In the wake of instantly launching on November 3 the Hurricane Sandy New Jersey Relief Fund (HSNJRF), Governor Christie and his wife, who serves as Chair of the fund, appear to be on shaky legal ground and to have created a foundation which is not advisable, which is rife with potential conflicts of interest, and which need not provide much transparency.
The legal status of this organization remains in question regarding both State and Federal law. The NJ Charitable Section of the Attorney-General’s office says it is not a registered charity. The IRS has announced an expedited review and approval process for organizations seeking 501 (c) (3) tax-exempt status to provide relief for victims of Hurricane Sandy. The process, nonetheless, requires time for document review and does not guarantee tax-exempt status. The application Form 1023 asks numerous questions regarding different types of conflicts of interest and political activity. An e-mail response from Christie’s relief fund [firstname.lastname@example.org] says it is “a registered 501(c) (3) organization,” but does not mention whether it has been granted tax exempt status – important for donors. In fact the IRS database for exempt organizations does not include HSNJRF nor the Employee I. D. number 36-4745729, which HSNJRF is using.
Is the existence of this new fund advisable?
The IRS reminds people, “Existing charitable organizations are frequently able to administer relief programs more efficiently than newly formed organizations, since they tend to already have fund-raising and distribution infrastructures in place.” It would seem vainglorious of Christie and his wife to create a new fund when so many other established, experienced non-profits are already delivering services. How can his fund dispense monies better and promptly without experience in the mechanics of establishing needs, who and how much to fund, monitoring the grantees’ performance, determining outcomes, avoiding waste, fraud, and abuse, and complying with extensive legal, regulatory, and accounting requirements?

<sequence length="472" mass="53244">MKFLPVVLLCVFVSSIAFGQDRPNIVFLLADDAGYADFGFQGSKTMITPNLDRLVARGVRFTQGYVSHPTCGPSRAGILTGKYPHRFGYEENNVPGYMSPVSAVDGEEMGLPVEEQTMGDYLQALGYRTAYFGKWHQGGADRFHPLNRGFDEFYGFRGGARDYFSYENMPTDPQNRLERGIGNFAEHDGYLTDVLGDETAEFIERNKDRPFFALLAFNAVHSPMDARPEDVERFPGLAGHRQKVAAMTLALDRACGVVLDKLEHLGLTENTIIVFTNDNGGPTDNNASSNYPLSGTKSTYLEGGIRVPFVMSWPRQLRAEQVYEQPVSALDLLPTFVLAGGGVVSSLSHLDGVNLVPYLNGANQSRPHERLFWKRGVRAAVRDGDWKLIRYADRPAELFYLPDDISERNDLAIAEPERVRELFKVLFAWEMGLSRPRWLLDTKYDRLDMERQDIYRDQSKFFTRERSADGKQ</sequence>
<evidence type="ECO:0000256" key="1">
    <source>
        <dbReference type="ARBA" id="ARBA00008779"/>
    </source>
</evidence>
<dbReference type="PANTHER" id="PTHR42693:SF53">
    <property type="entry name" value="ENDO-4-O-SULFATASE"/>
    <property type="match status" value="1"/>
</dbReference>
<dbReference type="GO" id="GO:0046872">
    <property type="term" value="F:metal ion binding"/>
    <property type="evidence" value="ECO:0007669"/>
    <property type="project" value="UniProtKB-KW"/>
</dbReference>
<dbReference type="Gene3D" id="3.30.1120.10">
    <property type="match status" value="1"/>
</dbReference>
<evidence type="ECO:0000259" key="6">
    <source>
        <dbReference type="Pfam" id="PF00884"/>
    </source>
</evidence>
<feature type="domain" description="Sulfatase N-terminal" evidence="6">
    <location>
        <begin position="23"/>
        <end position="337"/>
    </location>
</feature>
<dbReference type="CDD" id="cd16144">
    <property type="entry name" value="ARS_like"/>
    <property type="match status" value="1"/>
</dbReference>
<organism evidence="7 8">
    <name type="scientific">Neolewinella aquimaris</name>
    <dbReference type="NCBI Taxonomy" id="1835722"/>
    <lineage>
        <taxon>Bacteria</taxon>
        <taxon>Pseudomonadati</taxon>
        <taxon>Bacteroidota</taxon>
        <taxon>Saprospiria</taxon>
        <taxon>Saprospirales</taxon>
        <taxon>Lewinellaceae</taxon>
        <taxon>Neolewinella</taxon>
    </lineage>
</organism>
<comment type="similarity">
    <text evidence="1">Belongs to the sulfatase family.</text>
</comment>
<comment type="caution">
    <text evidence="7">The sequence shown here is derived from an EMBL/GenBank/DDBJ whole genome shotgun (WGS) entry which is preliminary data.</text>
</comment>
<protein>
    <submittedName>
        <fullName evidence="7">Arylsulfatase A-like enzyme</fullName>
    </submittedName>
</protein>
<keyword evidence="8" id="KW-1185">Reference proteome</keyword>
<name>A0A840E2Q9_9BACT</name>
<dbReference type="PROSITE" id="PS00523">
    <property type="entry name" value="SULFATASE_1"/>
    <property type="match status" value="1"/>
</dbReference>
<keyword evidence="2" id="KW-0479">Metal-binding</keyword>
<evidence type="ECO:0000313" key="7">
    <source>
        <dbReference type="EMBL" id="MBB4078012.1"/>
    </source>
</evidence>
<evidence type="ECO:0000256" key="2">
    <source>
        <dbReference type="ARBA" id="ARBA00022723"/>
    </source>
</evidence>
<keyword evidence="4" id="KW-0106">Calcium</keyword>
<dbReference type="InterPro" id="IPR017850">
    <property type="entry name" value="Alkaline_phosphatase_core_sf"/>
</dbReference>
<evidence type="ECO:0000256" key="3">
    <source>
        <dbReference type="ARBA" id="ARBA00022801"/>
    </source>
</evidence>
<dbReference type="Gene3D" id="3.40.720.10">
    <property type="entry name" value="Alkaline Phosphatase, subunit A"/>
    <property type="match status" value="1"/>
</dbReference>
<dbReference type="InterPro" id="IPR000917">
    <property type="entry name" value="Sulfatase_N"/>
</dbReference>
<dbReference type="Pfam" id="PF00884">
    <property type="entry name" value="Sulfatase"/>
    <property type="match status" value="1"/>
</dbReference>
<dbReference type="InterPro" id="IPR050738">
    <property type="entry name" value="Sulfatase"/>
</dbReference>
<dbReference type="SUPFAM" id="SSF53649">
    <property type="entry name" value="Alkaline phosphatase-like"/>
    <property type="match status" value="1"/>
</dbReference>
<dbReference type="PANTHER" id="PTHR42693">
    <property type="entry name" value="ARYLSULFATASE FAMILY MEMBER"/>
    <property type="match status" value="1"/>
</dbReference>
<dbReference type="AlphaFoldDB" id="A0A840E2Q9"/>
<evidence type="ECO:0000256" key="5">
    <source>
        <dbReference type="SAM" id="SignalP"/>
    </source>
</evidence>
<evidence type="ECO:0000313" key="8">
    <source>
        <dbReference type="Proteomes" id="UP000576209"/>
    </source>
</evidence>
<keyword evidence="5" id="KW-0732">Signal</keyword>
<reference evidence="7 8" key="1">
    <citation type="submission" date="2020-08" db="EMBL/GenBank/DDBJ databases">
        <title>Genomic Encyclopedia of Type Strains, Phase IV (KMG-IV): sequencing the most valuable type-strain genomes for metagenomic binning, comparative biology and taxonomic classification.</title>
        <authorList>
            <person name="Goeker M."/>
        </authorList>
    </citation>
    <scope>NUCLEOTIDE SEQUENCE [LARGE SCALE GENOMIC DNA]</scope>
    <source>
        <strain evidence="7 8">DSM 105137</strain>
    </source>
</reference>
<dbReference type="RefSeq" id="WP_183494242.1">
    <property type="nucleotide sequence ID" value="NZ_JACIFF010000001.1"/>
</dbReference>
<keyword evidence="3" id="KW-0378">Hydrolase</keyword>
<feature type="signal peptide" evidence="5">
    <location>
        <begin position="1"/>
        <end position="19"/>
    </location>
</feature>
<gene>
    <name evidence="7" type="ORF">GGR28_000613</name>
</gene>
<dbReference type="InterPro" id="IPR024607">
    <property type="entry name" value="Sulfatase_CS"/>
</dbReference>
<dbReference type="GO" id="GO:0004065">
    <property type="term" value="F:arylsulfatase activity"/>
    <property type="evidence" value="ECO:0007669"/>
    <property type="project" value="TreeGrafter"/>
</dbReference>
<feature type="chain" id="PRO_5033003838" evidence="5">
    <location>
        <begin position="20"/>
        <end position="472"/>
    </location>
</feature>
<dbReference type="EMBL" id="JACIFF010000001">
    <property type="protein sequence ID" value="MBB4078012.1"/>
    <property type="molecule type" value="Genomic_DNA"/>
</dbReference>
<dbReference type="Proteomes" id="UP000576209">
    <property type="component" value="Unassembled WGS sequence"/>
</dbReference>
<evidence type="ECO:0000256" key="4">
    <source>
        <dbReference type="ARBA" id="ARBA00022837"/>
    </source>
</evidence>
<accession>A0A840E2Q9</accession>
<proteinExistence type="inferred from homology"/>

All too many disaster relief funds have been highly successful at raising money only later to be revealed as incompetent, negligent, self-serving, and even fraudulent. Christie’s own fund is already off to a rocky start by claiming legal status it may not yet have and implying it can accept tax-exempt donations when it appears to lack such authority.
Conflicts of interest
The conflicts are many and the separation between the fund, the Christies, and state government are murky. AT&T and Hess Corp which regularly lobby the State have already made large contributions. The fact that companies may well contribute to this fund to curry favor with the governor and that those who receive monies from the fund may feel indebted to the governor is discussed in more detail here. A 501 (c) (3) organization is not designed nor allowed to be a political instrument. Announcement of the fund’s launch was made via a release from the governor’s press office, in effect opening the gateway for large corporate donations and enhancing in the mind of the public the image of a concerned, caring, activist governor who also may well run for re-election. The facebook page has a video promoting donations to the fund and paid for by Comcast and Cable Vision which lobby for favorable regulations. People in need are urged to call a state hotline number.
In the email response mentioned above the foundation says “100% of the money donated to the Relief Fund will go towards relief.” Does that mean Christie will pay himself all operating costs or the State will pay the operating costs? An organization which already has $8 million pledged or received like HSNJRF, will have substantial expenses to conduct its business and would typically use a per cent of donations to cover the costs. The conflicts of interest and the lack of separation and independence from political activity seem murky at best and could result in the foundation being unable to claim non-profit status as well as result in unneeded controversy, lawsuits, and even prosecutorial investigation.
Go below the fold for information about the lack of transparency
Transparency or the lack thereof
What a 501 (c) (3) must report on its annual IRS Form 990 is remarkably lacking in detail or transparency, and the organization can establish a fiscal year which can allow it up to 15 months to file the report. Relief groups report most of their revenue under a single category – “contributions, gifts and grants” – as a total figure and are not required to itemize their donors. They report their operating expenses (rent, salary, etc.) as separate items, but they lump together in a single figure their grants (Program Expense) and are not require to list the individuals or organizations that they fund. (Their audited financial report might reveal a few funders and grantees, but is still very limited in details.)
A non-profit which started business in November 2012, like Christie’s fund, could have a fiscal year of November 1, 2012 through October 31, 2013, and would have an automatic additional 90 days to prepare the 990 report – well beyond the November 2013 elections.
The governor appears to be doing a great job of raising money for a worthwhile cause. However, his actions raise substantial concerns.